With computers used in virtually every aspect of modern life this course is an excellent choice for those who see their eventual careers in computing.
An understanding of, and the ability to apply, the fundamental principle and concepts of computer science, including abstraction, decomposition, logic, algorithms and data representation. The ability to analyse problems in computational terms through practical experience of solving such problems, including writing programs to do so. The capacity for thinking creatively, innovatively, analytically, logically and critically.The capacity to see relationships between different aspects of computer science.
Component 1: Programming and System Development
- Data Structures
- Logical Operations
- Algorithms and Programming
- Principles of Programming
- Systems Analysis
- System Design
- Software Engineering
- Program Construction
- Economic, moral, legal, ethical and cultural issues relating to Computer Science.
Component 2: Computer Architecture, Data, Communication and Applications
- Hardware and Communication
- Data Transmission
- Data Representation and Data Types
- Organisation and Structure of Data
- Databases and Distributed Systems
- Operating Systems
- The need for different types of Software and their Attributes
- Data Security and Integrity Processes
Component 3: Programmed Solution to a Problem
- Post-Prototype Refinement
- Software Development
Opportunities to complete 10 hours work experience and build soft skills.
- At least five GCSEs at grade C/4 or above, including English and a Grade 5 in Mathematics.
Part A: multiple choice questions.
Part B: written paper.
With computers used in virtually every aspect of modern life this course is an excellent choice for those who see their eventual careers in computing, often via a computing/IT course at university. However with such widespread use of computers the course can be valuable alongside other subjects and careers, particularly, though not exclusively, in science and engineering.
6th Form FAQs
DO YOU OFFER THE EXTENDED PROJECT QUALIFICATION (EPQ)?
- Yes, but only to Year 2 students who have demonstrated in Year 1 that they have the academic ability to cope with this extra research project.
HOW MANY A LEVEL SUBJECTS DO I NEED TO TAKE?
- You will need to choose three subjects minimum with a maximum of 4. See page 5 for more details on subject choices.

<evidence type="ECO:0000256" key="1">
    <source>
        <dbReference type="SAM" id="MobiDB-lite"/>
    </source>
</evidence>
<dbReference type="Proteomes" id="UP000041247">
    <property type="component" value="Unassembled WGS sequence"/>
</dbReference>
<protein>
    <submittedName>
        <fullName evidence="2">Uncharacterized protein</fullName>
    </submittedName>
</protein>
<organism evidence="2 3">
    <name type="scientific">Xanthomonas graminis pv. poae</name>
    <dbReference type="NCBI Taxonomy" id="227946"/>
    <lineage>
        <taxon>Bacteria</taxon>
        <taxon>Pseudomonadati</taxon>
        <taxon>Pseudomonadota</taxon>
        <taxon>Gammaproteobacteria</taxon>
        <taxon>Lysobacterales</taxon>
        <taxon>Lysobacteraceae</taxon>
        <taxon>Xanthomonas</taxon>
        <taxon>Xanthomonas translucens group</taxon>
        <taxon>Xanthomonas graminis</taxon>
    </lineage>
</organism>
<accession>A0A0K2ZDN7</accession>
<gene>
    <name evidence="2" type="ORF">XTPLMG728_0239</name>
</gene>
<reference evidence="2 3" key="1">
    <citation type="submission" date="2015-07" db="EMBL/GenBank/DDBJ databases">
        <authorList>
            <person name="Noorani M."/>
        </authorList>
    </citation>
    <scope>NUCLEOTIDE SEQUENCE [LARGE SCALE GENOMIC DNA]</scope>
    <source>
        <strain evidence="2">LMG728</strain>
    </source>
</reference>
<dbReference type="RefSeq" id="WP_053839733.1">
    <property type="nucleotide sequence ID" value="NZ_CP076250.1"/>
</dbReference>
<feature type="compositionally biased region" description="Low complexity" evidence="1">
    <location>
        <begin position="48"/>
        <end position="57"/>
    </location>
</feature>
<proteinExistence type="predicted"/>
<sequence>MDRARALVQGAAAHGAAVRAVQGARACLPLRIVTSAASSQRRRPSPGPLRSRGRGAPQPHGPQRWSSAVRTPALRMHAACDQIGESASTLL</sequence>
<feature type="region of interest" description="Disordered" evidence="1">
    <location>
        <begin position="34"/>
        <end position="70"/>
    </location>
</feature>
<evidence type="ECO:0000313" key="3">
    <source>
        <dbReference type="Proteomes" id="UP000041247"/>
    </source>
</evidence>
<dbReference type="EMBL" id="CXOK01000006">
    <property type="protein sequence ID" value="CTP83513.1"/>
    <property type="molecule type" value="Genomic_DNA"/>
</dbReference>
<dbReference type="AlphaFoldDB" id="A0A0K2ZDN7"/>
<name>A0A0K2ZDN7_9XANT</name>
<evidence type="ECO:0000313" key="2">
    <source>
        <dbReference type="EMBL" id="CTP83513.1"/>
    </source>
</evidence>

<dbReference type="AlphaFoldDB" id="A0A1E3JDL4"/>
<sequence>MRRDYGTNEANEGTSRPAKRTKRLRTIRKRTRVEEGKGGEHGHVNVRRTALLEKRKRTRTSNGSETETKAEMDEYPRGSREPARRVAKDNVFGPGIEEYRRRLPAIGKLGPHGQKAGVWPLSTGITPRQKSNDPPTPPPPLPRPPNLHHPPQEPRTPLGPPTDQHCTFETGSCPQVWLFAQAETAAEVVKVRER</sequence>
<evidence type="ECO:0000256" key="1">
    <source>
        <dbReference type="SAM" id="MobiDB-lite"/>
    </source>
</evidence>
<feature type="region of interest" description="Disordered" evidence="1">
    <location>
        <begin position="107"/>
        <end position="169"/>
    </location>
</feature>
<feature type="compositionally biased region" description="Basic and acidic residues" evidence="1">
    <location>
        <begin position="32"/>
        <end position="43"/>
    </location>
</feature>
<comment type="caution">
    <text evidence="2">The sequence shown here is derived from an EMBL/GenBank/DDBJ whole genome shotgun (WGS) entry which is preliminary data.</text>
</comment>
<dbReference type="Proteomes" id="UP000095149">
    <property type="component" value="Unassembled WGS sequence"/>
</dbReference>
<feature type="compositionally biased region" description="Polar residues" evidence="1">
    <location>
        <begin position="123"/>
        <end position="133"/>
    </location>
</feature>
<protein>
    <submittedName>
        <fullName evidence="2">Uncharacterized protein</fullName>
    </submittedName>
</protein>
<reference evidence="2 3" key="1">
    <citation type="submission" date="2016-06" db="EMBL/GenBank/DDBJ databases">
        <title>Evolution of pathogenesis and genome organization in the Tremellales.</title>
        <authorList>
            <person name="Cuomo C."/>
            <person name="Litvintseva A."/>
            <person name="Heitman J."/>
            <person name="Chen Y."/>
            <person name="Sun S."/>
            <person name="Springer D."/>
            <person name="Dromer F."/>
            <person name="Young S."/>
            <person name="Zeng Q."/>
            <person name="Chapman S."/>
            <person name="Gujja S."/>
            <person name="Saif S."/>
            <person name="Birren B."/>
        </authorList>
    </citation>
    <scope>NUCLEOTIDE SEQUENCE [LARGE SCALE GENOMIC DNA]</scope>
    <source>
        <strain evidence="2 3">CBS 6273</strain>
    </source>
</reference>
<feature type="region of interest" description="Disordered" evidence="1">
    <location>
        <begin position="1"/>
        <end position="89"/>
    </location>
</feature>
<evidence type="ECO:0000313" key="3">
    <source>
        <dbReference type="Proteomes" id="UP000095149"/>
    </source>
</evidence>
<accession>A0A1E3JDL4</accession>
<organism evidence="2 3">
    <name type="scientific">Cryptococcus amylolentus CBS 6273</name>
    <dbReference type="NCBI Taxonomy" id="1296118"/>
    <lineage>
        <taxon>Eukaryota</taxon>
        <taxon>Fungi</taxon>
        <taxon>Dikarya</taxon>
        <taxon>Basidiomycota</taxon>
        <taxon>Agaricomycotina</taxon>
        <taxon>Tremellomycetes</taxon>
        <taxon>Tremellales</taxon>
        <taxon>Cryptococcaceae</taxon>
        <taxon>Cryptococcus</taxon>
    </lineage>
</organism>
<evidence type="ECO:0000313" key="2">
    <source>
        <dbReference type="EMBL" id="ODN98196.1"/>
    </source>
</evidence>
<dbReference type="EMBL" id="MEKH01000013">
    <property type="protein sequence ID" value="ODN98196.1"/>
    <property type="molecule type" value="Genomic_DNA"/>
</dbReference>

I’M INTERESTED IN A LEVELS BUT I’M NOT SURE WHICH ONES
- That’s okay! We know that deciding on A Levels can be a long process and
that you can change your mind—a lot.
When you initially apply, we’ll ask you for your options, but you’re not tied down to these subjects. We’ll confirm your final choices at a later date.
DO I HAVE TO STUDY THE SUBJECT I WANT TO STUDY AT UNIVERSITY AS AN A LEVEL?
- Not always; it depends on your chosen university course. Subjects like Medicine and Architecture have very specific entry requirements, whereas you can study Psychology or Law at university without having studied them at A Level. Check university entry requirements to see if they are asking for specific subjects.
ARE A LEVELS THE ONLY ROUTE INTO UNIVERSITY?
- No. We also offer Level 3 BTEC Extended Diplomas, which are the equivalent to three A Levels and many universities accept them as an alternative.
CAN I STUDY 3 A LEVELS AND BE A PART OF THE ACADEMY OF SPORT PROGRAMME?
- Yes. Visit the Academy of Sport pages for more information.
CAN I STUDY A DIPLOMA IN SPORT AND ONE A LEVEL?
- Yes, but it is only recommended for high-performing students due to the demands that both courses will place on timetable and ability. We will need to ensure that your combination is suitable for future progression and doesn’t clash on the timetable.
Whilst every effort is made to ensure that the information contained on this website is correct, the College accepts no liability for any errors or omissions. Please note that details are subject to change without notice with regard to the provision of courses, course times and dates and the fees and charges levied.